What’s it like to get the vaccine?
Published on 11 March 2021 04:57 PM
New Beginnings Coordinator, Marie and her team have all had their first dose of the Covid-19 vaccine because they work closely with people living with dementia who are at higher risk of catching the coronavirus. Myrna, Marie’s mum, was offered her vaccine as a part of the vaccine rollout reaching people over the age of 80.
We caught up with Marie and Myrna to find out about their experience of getting the vaccine.
Myrna moved in with Marie in March last year, which meant they were able to support one another during the lockdown. “Lockdown has been quite depressing.” Said Myrna. “If I hadn’t moved in with my daughter I don’t know what I’d have done.” For Marie, lockdown meant working from home and adapting the day centre services to continue supporting clients. You might remember reading about her work in this article.
Lockdown has been tough, and both Marie and Myrna were delighted to hear the news about the discovery of a vaccine.
Myrna’s doctor contacted her to set up a vaccination appointment in early January. Myrna’s appointment took place at a clinic not far from where she lives; she said it was all was very easy with marshals directing people through a one-way system and plenty of staff available to offer advice. “It was marvellous.” Said Myrna, “It makes you really proud of the NHS to see how well organised everything was.”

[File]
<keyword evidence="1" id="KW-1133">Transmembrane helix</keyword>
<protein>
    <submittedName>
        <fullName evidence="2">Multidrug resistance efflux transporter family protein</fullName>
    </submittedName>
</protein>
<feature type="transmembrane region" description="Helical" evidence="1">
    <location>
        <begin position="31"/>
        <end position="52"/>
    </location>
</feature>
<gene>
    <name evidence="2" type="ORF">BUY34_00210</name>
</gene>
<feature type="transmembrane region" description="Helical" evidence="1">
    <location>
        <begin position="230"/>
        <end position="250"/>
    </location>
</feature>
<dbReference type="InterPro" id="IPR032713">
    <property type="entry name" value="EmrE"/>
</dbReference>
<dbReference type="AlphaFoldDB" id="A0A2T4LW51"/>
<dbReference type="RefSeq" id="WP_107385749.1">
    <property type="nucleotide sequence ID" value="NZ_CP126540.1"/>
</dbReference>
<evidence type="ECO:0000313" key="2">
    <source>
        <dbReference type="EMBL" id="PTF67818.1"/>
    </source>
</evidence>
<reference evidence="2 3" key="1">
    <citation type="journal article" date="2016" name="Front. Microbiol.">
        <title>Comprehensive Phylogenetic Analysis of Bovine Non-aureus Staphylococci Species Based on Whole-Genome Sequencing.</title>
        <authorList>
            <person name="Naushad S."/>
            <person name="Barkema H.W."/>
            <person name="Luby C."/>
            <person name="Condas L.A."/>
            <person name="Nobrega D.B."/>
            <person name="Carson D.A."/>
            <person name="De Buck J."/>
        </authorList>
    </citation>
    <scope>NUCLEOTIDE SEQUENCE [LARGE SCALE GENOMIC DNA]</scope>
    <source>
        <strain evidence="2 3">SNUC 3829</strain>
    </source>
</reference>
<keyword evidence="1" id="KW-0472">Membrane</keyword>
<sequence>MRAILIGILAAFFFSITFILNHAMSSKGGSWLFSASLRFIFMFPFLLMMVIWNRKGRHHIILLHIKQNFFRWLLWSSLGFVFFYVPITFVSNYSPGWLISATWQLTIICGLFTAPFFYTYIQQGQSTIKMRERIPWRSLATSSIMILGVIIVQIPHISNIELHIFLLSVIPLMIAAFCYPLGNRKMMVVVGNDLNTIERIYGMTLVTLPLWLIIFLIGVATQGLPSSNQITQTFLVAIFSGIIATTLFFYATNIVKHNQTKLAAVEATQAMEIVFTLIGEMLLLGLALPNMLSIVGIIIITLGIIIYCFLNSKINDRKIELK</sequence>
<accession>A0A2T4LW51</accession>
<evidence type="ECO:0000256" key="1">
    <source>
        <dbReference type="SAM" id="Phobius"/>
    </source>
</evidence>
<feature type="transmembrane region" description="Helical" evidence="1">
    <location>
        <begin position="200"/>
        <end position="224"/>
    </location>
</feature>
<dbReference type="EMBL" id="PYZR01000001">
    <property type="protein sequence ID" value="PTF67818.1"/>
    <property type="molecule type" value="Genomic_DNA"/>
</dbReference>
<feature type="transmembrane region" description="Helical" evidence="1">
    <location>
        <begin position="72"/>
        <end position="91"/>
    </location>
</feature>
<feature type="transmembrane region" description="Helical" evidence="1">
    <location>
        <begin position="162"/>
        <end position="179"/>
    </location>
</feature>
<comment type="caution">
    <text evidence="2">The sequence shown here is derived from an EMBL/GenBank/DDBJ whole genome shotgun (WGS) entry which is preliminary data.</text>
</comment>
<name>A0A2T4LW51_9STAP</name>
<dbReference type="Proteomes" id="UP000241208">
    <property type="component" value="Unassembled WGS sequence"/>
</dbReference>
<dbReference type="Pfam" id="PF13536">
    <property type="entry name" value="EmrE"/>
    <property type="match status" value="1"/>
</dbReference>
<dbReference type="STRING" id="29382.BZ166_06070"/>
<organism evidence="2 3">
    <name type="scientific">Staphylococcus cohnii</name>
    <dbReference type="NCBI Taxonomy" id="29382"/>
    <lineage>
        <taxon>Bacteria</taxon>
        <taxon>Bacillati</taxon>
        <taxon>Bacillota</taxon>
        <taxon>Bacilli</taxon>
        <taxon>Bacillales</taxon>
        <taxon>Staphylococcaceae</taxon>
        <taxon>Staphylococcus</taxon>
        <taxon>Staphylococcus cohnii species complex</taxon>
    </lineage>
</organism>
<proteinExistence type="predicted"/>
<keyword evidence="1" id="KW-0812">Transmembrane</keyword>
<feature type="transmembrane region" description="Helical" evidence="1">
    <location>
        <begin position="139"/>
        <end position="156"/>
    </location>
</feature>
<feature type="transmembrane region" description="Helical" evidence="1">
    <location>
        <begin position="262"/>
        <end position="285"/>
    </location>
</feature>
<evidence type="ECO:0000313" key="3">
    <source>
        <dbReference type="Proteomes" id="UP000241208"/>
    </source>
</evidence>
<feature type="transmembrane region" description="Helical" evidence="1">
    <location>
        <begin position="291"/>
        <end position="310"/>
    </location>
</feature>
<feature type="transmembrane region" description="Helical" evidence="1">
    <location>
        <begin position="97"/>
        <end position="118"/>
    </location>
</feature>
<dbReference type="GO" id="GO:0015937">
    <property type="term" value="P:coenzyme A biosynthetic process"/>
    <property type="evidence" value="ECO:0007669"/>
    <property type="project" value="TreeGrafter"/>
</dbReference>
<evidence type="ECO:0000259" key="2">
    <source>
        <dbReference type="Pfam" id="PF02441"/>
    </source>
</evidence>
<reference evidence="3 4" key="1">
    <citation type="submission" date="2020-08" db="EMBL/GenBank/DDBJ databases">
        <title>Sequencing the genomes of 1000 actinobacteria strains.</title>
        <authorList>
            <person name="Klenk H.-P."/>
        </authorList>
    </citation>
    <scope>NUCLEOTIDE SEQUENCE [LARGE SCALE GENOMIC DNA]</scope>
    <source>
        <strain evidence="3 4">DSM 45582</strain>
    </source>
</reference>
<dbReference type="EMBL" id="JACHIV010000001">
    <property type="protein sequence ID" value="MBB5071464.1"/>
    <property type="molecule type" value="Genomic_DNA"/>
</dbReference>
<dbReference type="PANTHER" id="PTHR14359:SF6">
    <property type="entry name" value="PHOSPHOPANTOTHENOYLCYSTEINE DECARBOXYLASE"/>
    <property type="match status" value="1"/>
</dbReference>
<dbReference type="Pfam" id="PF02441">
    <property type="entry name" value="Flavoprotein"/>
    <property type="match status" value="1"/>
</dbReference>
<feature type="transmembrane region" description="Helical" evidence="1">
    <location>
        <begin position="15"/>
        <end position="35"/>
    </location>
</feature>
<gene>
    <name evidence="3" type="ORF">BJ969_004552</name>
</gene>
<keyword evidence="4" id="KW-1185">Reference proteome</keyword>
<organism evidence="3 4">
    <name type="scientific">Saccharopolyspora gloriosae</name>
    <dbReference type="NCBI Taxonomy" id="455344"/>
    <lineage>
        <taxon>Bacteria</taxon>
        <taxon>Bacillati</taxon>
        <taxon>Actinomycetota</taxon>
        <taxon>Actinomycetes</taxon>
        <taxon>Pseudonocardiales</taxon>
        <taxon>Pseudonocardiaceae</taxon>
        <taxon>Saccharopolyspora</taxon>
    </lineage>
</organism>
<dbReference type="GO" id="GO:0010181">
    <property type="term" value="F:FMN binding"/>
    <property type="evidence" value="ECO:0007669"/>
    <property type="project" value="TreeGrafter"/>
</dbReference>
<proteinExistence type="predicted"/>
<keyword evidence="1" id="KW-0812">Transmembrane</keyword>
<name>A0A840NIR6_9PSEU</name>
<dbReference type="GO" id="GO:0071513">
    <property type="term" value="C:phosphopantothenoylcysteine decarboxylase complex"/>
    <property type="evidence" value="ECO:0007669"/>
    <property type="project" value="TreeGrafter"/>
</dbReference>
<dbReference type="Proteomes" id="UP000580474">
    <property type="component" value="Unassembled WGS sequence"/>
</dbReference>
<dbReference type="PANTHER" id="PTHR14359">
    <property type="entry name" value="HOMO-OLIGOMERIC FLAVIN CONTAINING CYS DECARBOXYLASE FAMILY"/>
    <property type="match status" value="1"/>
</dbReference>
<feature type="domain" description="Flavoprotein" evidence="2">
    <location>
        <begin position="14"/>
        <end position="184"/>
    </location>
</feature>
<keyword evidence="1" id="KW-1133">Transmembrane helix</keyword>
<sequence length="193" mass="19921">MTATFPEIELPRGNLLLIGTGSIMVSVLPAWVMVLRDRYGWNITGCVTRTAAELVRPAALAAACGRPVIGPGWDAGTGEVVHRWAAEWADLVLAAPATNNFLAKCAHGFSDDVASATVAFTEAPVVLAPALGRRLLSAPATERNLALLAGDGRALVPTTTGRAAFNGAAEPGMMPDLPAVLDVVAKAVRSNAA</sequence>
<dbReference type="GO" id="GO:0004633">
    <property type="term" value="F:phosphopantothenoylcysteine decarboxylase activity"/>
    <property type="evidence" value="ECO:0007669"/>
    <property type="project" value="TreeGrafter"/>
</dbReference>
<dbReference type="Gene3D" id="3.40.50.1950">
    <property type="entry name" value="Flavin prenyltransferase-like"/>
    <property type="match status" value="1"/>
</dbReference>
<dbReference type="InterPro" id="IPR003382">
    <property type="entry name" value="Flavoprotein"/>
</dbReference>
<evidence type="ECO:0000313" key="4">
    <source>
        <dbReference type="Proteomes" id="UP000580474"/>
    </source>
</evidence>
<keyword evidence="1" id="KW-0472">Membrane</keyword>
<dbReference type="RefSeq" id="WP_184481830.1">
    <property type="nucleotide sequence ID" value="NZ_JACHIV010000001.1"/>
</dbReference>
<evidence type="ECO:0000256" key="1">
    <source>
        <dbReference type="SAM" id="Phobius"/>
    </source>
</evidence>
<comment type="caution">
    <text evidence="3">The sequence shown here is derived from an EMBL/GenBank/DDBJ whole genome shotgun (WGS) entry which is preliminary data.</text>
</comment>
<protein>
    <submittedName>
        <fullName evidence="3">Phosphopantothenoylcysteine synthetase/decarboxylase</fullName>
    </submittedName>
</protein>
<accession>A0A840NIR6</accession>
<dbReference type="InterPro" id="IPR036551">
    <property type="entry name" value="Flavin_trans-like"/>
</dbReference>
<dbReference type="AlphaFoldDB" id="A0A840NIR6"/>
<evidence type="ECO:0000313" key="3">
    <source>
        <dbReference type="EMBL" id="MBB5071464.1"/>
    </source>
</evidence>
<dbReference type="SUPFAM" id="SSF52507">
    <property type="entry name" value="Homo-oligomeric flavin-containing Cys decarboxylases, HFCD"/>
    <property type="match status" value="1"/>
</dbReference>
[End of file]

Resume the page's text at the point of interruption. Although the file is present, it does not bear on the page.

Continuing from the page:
The vaccination itself was very quick; Myrna had to check whether the needle had gone in! Myrna was then asked to take a seat for a few minutes before she left so that staff could ensure she didn’t feel unwell. It is quite common for people to experience side effects after taking a vaccine; this is a sign that the vaccine is doing its job. Myrna felt a little bit shivery in the evening after her appointment, but was otherwise fine.
Marie booked her appointment online and attended the mass vaccination site at Ashton Gate Stadium. Upon arrival, Marie was guided along a one-way system that she described as “like walking on a conveyor belt from one area to the next.” She found the process to be fast and efficient and she felt the staff and volunteers involved were very friendly. “Being at home for so long, it all felt a bit like a day out in a funny kind of way!” Said Marie.
Marie said that after the vaccine, she felt a little more tired than usual, but that if the nurses hadn’t told her this was a possible side effect she probably wouldn’t have noticed.
Myrna and Marie were pleased to have had their first dose of the vaccine and hope that following their second dose in April, life can start to get back to ‘normal’ as they both look forward to seeing more of their extended family in the coming months.
If you are over 55 or clinically extremely vulnerable and have not yet had your first COVID-19 vaccination, you are now being asked to contact your local NHS to book. Speak to your GP, call 119 or go to the national booking portal, here.